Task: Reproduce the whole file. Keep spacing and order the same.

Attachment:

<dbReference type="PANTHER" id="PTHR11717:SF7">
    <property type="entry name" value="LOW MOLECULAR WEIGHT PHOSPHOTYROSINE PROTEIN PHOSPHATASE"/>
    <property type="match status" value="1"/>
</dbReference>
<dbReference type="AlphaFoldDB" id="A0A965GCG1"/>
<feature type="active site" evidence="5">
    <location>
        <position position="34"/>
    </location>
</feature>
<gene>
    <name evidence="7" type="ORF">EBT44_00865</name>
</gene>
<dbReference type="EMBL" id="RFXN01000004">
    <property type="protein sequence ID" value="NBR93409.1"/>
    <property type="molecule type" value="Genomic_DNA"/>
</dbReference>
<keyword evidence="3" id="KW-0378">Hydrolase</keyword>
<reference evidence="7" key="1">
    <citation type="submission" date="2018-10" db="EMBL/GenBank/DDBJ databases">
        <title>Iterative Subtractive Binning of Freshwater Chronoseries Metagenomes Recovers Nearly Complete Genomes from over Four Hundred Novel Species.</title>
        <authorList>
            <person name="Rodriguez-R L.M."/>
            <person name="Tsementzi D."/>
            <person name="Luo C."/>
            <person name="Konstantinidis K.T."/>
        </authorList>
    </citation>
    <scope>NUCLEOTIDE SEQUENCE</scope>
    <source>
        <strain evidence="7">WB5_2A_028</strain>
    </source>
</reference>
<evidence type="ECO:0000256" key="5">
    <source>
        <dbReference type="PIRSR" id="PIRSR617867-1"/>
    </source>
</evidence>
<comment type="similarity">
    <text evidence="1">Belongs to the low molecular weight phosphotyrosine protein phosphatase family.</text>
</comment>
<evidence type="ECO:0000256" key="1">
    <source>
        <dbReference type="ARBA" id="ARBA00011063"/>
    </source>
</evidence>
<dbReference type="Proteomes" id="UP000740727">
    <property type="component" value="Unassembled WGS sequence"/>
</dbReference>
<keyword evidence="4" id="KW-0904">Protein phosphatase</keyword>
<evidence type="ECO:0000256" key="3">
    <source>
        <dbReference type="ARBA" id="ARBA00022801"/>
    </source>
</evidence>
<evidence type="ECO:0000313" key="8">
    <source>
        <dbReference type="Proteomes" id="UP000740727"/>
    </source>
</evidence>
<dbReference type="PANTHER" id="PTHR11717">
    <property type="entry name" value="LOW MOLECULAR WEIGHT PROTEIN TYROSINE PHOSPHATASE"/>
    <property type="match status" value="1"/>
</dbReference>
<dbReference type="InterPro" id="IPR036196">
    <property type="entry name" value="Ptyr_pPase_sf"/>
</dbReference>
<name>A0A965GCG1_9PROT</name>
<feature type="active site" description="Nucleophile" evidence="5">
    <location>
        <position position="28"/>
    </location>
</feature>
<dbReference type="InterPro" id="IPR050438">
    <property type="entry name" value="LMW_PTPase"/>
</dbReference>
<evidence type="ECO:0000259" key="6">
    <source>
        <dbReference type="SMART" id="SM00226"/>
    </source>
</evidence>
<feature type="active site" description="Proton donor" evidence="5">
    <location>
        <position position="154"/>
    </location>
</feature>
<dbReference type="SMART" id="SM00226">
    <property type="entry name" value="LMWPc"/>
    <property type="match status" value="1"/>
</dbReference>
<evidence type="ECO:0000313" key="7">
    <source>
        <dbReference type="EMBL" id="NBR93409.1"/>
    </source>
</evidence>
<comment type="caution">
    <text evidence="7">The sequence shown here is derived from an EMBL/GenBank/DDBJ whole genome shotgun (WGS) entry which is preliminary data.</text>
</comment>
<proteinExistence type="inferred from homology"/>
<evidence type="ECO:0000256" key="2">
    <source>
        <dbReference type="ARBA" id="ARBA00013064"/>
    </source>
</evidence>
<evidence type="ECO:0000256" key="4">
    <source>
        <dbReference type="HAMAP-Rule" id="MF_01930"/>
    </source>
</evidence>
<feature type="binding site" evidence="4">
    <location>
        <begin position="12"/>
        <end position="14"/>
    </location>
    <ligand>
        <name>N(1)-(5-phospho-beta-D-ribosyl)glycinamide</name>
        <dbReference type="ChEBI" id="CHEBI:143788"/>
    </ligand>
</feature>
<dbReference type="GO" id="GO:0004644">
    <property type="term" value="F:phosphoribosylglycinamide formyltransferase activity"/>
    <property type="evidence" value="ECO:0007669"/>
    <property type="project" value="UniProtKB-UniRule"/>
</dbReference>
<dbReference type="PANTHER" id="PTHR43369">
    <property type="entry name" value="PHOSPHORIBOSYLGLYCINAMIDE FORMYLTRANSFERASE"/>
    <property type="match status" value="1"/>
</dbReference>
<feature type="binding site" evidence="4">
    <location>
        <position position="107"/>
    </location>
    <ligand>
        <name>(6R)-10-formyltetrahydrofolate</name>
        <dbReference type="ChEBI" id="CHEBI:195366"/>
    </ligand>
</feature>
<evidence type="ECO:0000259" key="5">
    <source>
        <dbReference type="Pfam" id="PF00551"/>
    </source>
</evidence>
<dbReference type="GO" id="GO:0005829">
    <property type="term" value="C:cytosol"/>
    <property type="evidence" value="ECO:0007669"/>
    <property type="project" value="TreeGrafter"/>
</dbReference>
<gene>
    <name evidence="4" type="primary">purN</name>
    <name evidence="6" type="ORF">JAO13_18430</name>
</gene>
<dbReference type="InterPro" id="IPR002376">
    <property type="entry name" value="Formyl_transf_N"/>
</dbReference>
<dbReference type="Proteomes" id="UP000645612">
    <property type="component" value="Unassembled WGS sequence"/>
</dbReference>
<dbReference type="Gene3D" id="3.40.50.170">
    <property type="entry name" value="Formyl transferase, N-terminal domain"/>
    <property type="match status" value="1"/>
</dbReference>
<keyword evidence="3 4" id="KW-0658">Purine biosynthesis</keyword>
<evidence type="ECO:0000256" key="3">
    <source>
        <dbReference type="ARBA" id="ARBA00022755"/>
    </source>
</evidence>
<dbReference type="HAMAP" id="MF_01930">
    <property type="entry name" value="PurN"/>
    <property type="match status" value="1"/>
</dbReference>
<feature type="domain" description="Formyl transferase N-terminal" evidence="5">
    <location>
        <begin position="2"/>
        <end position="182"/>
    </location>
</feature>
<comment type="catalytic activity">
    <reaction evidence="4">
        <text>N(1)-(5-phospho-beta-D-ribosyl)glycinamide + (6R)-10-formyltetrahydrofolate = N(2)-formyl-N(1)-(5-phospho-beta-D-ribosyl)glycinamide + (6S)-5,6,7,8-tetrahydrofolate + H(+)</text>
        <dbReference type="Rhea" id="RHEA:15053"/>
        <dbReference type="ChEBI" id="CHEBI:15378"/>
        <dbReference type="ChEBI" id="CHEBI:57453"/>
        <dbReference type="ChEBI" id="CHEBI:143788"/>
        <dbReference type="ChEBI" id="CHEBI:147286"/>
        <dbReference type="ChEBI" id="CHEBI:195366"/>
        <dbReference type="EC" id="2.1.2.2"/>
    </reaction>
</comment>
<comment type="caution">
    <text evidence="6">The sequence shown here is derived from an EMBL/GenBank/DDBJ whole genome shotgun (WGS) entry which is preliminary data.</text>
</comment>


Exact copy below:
<dbReference type="PANTHER" id="PTHR11717:SF7">
    <property type="entry name" value="LOW MOLECULAR WEIGHT PHOSPHOTYROSINE PROTEIN PHOSPHATASE"/>
    <property type="match status" value="1"/>
</dbReference>
<dbReference type="AlphaFoldDB" id="A0A965GCG1"/>
<feature type="active site" evidence="5">
    <location>
        <position position="34"/>
    </location>
</feature>
<gene>
    <name evidence="7" type="ORF">EBT44_00865</name>
</gene>
<dbReference type="EMBL" id="RFXN01000004">
    <property type="protein sequence ID" value="NBR93409.1"/>
    <property type="molecule type" value="Genomic_DNA"/>
</dbReference>
<keyword evidence="3" id="KW-0378">Hydrolase</keyword>
<reference evidence="7" key="1">
    <citation type="submission" date="2018-10" db="EMBL/GenBank/DDBJ databases">
        <title>Iterative Subtractive Binning of Freshwater Chronoseries Metagenomes Recovers Nearly Complete Genomes from over Four Hundred Novel Species.</title>
        <authorList>
            <person name="Rodriguez-R L.M."/>
            <person name="Tsementzi D."/>
            <person name="Luo C."/>
            <person name="Konstantinidis K.T."/>
        </authorList>
    </citation>
    <scope>NUCLEOTIDE SEQUENCE</scope>
    <source>
        <strain evidence="7">WB5_2A_028</strain>
    </source>
</reference>
<evidence type="ECO:0000256" key="5">
    <source>
        <dbReference type="PIRSR" id="PIRSR617867-1"/>
    </source>
</evidence>
<comment type="similarity">
    <text evidence="1">Belongs to the low molecular weight phosphotyrosine protein phosphatase family.</text>
</comment>
<evidence type="ECO:0000256" key="1">
    <source>
        <dbReference type="ARBA" id="ARBA00011063"/>
    </source>
</evidence>
<dbReference type="Proteomes" id="UP000740727">
    <property type="component" value="Unassembled WGS sequence"/>
</dbReference>
<keyword evidence="4" id="KW-0904">Protein phosphatase</keyword>
<evidence type="ECO:0000256" key="3">
    <source>
        <dbReference type="ARBA" id="ARBA00022801"/>
    </source>
</evidence>
<evidence type="ECO:0000313" key="8">
    <source>
        <dbReference type="Proteomes" id="UP000740727"/>
    </source>
</evidence>
<dbReference type="PANTHER" id="PTHR11717">
    <property type="entry name" value="LOW MOLECULAR WEIGHT PROTEIN TYROSINE PHOSPHATASE"/>
    <property type="match status" value="1"/>
</dbReference>
<dbReference type="InterPro" id="IPR036196">
    <property type="entry name" value="Ptyr_pPase_sf"/>
</dbReference>
<name>A0A965GCG1_9PROT</name>
<feature type="active site" description="Nucleophile" evidence="5">
    <location>
        <position position="28"/>
    </location>
</feature>
<dbReference type="InterPro" id="IPR050438">
    <property type="entry name" value="LMW_PTPase"/>
</dbReference>
<evidence type="ECO:0000259" key="6">
    <source>
        <dbReference type="SMART" id="SM00226"/>
    </source>
</evidence>
<feature type="active site" description="Proton donor" evidence="5">
    <location>
        <position position="154"/>
    </location>
</feature>
<dbReference type="SMART" id="SM00226">
    <property type="entry name" value="LMWPc"/>
    <property type="match status" value="1"/>
</dbReference>
<evidence type="ECO:0000313" key="7">
    <source>
        <dbReference type="EMBL" id="NBR93409.1"/>
    </source>
</evidence>
<comment type="caution">
    <text evidence="7">The sequence shown here is derived from an EMBL/GenBank/DDBJ whole genome shotgun (WGS) entry which is preliminary data.</text>
</comment>
<proteinExistence type="inferred from homology"/>
<evidence type="ECO:0000256" key="2">
    <source>
        <dbReference type="ARBA" id="ARBA00013064"/>
    </source>
</evidence>
<evidence type="ECO:0000256" key="4">
    <source>
        <dbReference type="HAMAP-Rule" id="MF_01930"/>
    </source>
</evidence>
<feature type="binding site" evidence="4">
    <location>
        <begin position="12"/>
        <end position="14"/>
    </location>
    <ligand>
        <name>N(1)-(5-phospho-beta-D-ribosyl)glycinamide</name>
        <dbReference type="ChEBI" id="CHEBI:143788"/>
    </ligand>
</feature>
<dbReference type="GO" id="GO:0004644">
    <property type="term" value="F:phosphoribosylglycinamide formyltransferase activity"/>
    <property type="evidence" value="ECO:0007669"/>
    <property type="project" value="UniProtKB-UniRule"/>
</dbReference>
<dbReference type="PANTHER" id="PTHR43369">
    <property type="entry name" value="PHOSPHORIBOSYLGLYCINAMIDE FORMYLTRANSFERASE"/>
    <property type="match status" value="1"/>
</dbReference>
<feature type="binding site" evidence="4">
    <location>
        <position position="107"/>
    </location>
    <ligand>
        <name>(6R)-10-formyltetrahydrofolate</name>
        <dbReference type="ChEBI" id="CHEBI:195366"/>
    </ligand>
</feature>
<evidence type="ECO:0000259" key="5">
    <source>
        <dbReference type="Pfam" id="PF00551"/>
    </source>
</evidence>
<dbReference type="GO" id="GO:0005829">
    <property type="term" value="C:cytosol"/>
    <property type="evidence" value="ECO:0007669"/>
    <property type="project" value="TreeGrafter"/>
</dbReference>
<gene>
    <name evidence="4" type="primary">purN</name>
    <name evidence="6" type="ORF">JAO13_18430</name>
</gene>
<dbReference type="InterPro" id="IPR002376">
    <property type="entry name" value="Formyl_transf_N"/>
</dbReference>
<dbReference type="Proteomes" id="UP000645612">
    <property type="component" value="Unassembled WGS sequence"/>
</dbReference>
<dbReference type="Gene3D" id="3.40.50.170">
    <property type="entry name" value="Formyl transferase, N-terminal domain"/>
    <property type="match status" value="1"/>
</dbReference>
<keyword evidence="3 4" id="KW-0658">Purine biosynthesis</keyword>
<evidence type="ECO:0000256" key="3">
    <source>
        <dbReference type="ARBA" id="ARBA00022755"/>
    </source>
</evidence>
<dbReference type="HAMAP" id="MF_01930">
    <property type="entry name" value="PurN"/>
    <property type="match status" value="1"/>
</dbReference>
<feature type="domain" description="Formyl transferase N-terminal" evidence="5">
    <location>
        <begin position="2"/>
        <end position="182"/>
    </location>
</feature>
<comment type="catalytic activity">
    <reaction evidence="4">
        <text>N(1)-(5-phospho-beta-D-ribosyl)glycinamide + (6R)-10-formyltetrahydrofolate = N(2)-formyl-N(1)-(5-phospho-beta-D-ribosyl)glycinamide + (6S)-5,6,7,8-tetrahydrofolate + H(+)</text>
        <dbReference type="Rhea" id="RHEA:15053"/>
        <dbReference type="ChEBI" id="CHEBI:15378"/>
        <dbReference type="ChEBI" id="CHEBI:57453"/>
        <dbReference type="ChEBI" id="CHEBI:143788"/>
        <dbReference type="ChEBI" id="CHEBI:147286"/>
        <dbReference type="ChEBI" id="CHEBI:195366"/>
        <dbReference type="EC" id="2.1.2.2"/>
    </reaction>
</comment>
<comment type="caution">
    <text evidence="6">The sequence shown here is derived from an EMBL/GenBank/DDBJ whole genome shotgun (WGS) entry which is preliminary data.</text>
</comment>